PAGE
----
Philanthropy at WHC

Jul 16 7:55pm – I continue to receive notices from the Philanthropy Office at WHC.  ”Washington Hospital Center gratefully acknowledges tributes in memory of Regina K. Zumwalt from…”  Thank you to so many of you who are helping the professionals at WHC give one more chance to those who suffer from end-stage heart defects and disease by enabling the doctors, nurses, and staff to courageously offer the ultimate in cardiac care – heart transplant.  Not only is transplantation a physical journey – it is also an emotional and personal journey for the patient and their family and friends.  WHC not only cares for the patient but also for the family, to which I can attest.  I appreciated so much what they did for Regina but also what they did for me and my family.

About 2,500 heart transplants are performed every year in the U.S. at 120 medical institutions.  WHC’s transplantation program ranks among the top five percent in the nation for patient outcomes and consistently exceeds the national average.

From the Philanthropy Office to me – “Please accept these expressions of sympathy and know that we will use these gifts to help provide quality care to our patients.”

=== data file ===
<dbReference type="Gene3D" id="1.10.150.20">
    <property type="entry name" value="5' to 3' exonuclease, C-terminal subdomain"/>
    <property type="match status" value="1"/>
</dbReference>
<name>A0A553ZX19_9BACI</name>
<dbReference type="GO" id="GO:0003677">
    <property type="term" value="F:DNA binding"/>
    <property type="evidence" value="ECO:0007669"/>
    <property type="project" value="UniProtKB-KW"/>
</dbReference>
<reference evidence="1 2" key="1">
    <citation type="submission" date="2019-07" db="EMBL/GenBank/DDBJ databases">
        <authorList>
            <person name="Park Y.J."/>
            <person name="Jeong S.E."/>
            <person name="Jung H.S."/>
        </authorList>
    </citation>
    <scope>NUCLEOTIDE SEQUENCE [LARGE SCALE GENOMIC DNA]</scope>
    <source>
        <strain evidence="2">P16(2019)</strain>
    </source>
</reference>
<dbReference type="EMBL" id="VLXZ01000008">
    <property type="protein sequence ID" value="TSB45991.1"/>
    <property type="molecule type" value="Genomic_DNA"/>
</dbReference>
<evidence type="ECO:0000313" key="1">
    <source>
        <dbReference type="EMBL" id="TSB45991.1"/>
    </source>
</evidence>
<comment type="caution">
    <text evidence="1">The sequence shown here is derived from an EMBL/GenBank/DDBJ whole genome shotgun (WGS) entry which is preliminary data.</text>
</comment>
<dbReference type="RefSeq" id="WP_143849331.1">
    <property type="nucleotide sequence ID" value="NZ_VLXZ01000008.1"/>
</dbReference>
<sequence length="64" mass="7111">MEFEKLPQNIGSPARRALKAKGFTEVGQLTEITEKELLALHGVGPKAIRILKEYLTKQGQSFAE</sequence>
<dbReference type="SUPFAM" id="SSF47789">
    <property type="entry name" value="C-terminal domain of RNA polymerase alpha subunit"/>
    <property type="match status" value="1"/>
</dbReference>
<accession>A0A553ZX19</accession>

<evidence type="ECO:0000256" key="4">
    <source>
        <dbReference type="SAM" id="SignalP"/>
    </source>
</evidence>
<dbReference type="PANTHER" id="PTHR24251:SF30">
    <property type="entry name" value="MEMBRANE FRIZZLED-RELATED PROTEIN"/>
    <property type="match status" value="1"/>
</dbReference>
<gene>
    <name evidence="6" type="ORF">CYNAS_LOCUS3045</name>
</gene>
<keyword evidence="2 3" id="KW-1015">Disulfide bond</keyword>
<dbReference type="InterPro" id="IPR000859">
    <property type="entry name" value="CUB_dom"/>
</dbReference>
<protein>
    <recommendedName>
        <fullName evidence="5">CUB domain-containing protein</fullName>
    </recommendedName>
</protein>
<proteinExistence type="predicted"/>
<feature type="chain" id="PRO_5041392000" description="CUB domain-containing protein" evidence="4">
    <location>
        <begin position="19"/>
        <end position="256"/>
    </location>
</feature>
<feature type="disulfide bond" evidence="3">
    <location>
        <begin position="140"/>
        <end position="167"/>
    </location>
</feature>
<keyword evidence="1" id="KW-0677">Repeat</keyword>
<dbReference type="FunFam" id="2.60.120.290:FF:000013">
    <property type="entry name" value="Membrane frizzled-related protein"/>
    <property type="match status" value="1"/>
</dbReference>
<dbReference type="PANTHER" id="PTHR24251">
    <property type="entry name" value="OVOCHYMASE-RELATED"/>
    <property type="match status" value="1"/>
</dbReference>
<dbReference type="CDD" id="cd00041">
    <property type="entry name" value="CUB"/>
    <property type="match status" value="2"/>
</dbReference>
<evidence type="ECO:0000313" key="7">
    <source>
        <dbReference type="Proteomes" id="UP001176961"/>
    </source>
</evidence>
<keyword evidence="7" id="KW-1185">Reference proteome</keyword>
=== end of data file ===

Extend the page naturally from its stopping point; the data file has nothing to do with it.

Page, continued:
If you haven’t already done so, please consider donating – in Regina’s name – to WHC.  Thank you, again. 

Washington Hospital Center Foundation
Advanced Heart Failure & Transplant
110 Irving Street, NW
East Building, Suite 1001
Washington, DC  20010

And on a final but no less important note this evening, granddaughter Arwen was observing the sites at Mt. Rushmore a few days ago with her mom, dad, and brothers.  Kathy tells that the family were all outside when suddenly a gust of wind came up and noticeably pushed little Arwen around a bit.  Arwen, as she raised her arms in the air, shouted, “Tutu!”  

No doubt the two exchanged a moment of love.

I hope Regina will keep talking to Arwen for a long time.

Life’s current is picking up again.  I can’t slow it down.  I only ask that you take the time to tell those around you that you love them – and really mean it.  But more than just words – show them in deed, too.  Instead of anger due to what you don’t have, consider what you can do for the other.  

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